Episodes
Before the nineteenth century, travelers who left Britain for the Americas, West Africa, India and elsewhere encountered a medical conundrum: why did they fall ill when they arrived, and why - if they recovered - did they never become so ill again? The widely accepted answer was that the newcomers needed to become 'seasoned to the climate'.  In his book Difference and Disease: Medicine, Race, and the Eighteenth-Century British Empire (Cambridge UP, 2020), Suman Seth explores forms of...
Published 05/13/22
Pandemic Re-Awakenings: The Forgotten and Unforgotten 'Spanish' Flu Of 1918-1919 (Oxford UP, 2021), edited by Guy Beiner, offers a multi-level and multi-faceted exploration of a century of remembering, forgetting, and rediscovering the influenza pandemic of 1918-1919, arguably the greatest catastrophe in human history. Twenty-three researchers present original perspectives by critically investigating the hitherto unexplored vicissitudes of memory in the interrelated spheres of personal,...
Published 05/12/22
Prisons operate according to the clockwork logic of our criminal justice system: we punish people by making them “serve” time. The Cage of Days: Time and Temporal Experience in Prison (Columbia UP, 2022) combines the perspectives of K. C. Carceral, a formerly incarcerated convict criminologist, and Michael G. Flaherty, a sociologist who studies temporal experience. Drawing from Carceral’s field notes, his interviews with fellow inmates, and convict memoirs, this book reveals what time does to...
Published 05/12/22
In this Pandemic Perspectives Podcast, Ideas Roadshow founder and host Howard Burton talks to John Tregoning, Imperial College respiratory infections researcher and author of the acclaimed book Infectious: Pathogens and How We Fight Them. Ideas Roadshow's Pandemic Perspectives Project consists of three distinct, reinforcing elements: a documentary film (Pandemic Perspectives), book (Pandemic Perspectives: A filmmaker's journey in 10 essays) and a series of 24 detailed podcasts with many of...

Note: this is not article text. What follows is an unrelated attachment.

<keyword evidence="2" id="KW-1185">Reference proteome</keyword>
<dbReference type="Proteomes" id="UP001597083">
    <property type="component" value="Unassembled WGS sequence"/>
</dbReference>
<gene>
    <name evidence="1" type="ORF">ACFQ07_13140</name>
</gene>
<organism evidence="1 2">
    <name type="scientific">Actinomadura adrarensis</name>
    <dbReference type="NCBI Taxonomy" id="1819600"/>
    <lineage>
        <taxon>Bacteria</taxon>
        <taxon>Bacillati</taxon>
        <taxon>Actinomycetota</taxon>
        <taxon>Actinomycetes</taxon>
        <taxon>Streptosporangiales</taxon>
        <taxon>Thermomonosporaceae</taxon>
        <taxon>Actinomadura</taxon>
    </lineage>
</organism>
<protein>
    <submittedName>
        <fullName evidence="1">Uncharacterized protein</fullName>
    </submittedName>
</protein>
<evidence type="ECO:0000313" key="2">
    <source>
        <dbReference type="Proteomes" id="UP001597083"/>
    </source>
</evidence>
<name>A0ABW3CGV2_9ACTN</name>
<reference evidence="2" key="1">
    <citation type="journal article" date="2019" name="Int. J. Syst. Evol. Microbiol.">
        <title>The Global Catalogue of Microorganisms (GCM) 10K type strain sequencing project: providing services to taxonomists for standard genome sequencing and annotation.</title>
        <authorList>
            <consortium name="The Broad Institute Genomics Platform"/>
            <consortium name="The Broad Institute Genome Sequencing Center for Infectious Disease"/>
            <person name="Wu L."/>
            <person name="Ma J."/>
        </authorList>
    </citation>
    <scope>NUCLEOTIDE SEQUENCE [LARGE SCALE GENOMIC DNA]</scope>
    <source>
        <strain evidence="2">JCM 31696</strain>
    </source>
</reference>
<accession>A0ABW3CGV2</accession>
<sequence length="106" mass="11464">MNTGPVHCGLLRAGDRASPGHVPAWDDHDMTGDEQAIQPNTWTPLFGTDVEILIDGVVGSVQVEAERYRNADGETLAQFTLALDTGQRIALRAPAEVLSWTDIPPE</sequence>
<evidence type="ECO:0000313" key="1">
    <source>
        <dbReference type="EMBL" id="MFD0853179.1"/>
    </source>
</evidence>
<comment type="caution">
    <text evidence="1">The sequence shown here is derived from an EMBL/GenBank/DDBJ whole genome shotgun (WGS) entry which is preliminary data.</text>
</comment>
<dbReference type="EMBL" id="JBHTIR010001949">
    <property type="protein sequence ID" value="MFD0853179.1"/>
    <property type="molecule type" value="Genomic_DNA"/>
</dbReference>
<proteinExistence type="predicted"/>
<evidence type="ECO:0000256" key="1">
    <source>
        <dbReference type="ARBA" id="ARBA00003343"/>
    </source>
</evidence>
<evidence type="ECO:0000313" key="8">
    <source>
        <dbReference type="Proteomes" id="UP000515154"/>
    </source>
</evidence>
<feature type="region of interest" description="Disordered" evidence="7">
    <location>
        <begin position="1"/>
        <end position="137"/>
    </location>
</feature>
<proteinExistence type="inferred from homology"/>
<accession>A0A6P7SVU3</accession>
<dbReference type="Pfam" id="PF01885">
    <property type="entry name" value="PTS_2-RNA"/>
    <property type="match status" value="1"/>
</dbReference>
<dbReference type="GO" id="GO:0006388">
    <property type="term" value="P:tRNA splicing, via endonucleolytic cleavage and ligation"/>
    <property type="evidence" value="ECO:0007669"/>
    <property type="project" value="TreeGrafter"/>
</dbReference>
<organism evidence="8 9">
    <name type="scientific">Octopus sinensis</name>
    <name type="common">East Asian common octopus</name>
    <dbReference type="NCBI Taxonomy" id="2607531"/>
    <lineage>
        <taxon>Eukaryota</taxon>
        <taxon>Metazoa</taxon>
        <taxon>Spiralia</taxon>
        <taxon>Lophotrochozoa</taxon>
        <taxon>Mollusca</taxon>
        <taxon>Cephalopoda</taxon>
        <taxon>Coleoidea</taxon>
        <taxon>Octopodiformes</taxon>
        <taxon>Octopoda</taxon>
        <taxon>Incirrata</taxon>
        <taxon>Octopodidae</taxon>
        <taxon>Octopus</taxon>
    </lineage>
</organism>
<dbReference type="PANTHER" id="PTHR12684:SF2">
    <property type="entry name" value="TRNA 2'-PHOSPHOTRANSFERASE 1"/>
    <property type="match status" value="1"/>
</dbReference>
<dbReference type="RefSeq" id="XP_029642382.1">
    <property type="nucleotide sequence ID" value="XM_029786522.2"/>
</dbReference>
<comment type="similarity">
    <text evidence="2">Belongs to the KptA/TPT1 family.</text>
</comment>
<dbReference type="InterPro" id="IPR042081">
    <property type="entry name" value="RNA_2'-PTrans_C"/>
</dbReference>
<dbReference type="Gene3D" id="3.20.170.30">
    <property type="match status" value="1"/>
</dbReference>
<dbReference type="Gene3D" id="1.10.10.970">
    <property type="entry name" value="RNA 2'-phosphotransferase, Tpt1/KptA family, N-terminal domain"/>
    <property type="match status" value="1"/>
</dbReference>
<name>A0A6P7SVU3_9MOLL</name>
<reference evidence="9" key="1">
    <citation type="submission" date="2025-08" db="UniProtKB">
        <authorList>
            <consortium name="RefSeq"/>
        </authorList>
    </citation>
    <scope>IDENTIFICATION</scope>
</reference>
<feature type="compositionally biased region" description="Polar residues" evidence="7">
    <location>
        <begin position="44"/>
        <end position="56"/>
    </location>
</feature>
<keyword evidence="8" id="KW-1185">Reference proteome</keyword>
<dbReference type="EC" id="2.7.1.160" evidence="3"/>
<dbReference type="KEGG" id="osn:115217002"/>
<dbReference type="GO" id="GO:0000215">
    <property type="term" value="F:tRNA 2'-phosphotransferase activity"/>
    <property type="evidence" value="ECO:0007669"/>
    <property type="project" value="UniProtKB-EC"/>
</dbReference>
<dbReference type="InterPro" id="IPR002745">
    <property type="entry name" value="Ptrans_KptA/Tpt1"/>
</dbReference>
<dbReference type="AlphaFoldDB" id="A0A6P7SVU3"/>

Published 05/11/22
In 2014 Barbados introduced a vaccine to prevent certain strains of the human papillomavirus (HPV) and reduce the risk of cervical cancer in young women. Despite the disproportionate burden of cervical cancer in the Caribbean, many Afro-Barbadians chose not to immunize their daughters. In Suspicion: Vaccines, Hesitancy, and  the Affective Politics of Protection in Barbados (Duke University Press, 2022), Nicole Charles reframes Afro-Barbadian vaccine refusal from a question of hesitancy to one...
Published 05/10/22
When Mark Henick was a teenager in Cape Breton, Nova Scotia, he was overwhelmed by depression and anxiety that led to a series of increasingly dangerous suicide attempts. One night, he climbed onto a bridge over an overpass and stood in the wind, clinging to a girder. Someone shouted, "Jump, you coward!" Another man, a stranger in a brown coat, talked to him quietly, calmly and with deep empathy. Just as Henick's feet touched open air, the man in the brown coat encircled his chest and pulled...
Published 05/09/22